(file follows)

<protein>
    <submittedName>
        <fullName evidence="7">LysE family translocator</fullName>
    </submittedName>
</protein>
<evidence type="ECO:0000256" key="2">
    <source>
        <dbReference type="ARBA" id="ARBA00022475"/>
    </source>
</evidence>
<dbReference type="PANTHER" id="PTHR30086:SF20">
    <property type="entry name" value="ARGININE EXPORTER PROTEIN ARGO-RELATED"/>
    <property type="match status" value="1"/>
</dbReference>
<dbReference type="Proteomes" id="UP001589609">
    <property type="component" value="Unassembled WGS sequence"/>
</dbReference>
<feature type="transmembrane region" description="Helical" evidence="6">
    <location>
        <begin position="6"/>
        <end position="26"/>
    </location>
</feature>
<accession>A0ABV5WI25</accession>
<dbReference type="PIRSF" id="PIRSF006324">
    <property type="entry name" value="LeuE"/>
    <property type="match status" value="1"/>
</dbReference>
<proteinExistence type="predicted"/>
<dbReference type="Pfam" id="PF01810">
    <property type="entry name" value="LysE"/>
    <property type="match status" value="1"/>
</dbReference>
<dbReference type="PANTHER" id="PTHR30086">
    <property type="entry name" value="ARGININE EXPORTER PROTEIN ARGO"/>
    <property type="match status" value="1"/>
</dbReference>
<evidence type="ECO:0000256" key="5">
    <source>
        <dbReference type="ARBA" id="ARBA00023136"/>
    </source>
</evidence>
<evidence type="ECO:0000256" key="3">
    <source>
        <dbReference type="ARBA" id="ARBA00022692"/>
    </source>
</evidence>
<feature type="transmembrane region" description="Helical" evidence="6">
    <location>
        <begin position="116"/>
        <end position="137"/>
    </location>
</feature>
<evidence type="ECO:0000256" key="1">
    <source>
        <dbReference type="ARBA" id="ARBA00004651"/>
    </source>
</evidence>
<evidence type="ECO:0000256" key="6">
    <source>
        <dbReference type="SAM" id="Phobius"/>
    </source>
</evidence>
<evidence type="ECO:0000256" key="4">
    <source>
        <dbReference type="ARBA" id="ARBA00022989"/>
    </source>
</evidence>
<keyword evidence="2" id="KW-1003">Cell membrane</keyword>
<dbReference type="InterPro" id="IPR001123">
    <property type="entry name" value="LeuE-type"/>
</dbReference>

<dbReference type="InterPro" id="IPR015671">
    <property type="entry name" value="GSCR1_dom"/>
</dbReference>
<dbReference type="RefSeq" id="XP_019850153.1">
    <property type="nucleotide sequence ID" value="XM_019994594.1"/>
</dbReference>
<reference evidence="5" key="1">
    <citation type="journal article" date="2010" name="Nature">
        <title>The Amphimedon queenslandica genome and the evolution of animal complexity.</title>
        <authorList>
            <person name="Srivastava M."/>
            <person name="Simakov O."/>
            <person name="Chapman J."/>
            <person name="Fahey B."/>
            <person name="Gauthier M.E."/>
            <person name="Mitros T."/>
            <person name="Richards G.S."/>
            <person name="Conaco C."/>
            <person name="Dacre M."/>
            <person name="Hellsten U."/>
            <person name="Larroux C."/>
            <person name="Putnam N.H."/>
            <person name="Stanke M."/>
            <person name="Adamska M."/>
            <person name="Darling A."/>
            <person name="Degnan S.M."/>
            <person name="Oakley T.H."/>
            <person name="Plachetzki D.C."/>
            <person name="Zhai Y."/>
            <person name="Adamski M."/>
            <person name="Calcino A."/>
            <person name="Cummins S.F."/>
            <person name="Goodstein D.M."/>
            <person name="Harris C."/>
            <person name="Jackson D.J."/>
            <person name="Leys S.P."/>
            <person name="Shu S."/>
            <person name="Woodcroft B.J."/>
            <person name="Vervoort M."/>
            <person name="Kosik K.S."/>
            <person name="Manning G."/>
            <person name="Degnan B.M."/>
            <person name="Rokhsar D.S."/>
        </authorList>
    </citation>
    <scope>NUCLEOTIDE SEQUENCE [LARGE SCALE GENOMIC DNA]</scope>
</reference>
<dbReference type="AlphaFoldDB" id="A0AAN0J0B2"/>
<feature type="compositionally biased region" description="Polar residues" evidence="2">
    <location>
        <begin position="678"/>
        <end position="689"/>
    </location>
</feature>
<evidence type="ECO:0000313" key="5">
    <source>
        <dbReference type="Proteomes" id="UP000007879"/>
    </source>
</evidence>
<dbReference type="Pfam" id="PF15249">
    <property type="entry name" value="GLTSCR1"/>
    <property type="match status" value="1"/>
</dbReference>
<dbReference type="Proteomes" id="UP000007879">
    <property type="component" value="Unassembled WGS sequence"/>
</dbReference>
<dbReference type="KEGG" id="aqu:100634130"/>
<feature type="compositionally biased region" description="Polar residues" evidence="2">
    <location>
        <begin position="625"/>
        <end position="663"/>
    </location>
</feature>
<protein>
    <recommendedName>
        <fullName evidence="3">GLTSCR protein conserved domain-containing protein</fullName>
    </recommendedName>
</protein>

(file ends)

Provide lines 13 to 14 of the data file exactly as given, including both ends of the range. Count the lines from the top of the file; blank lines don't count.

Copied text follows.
    <property type="match status" value="1"/>
</dbReference>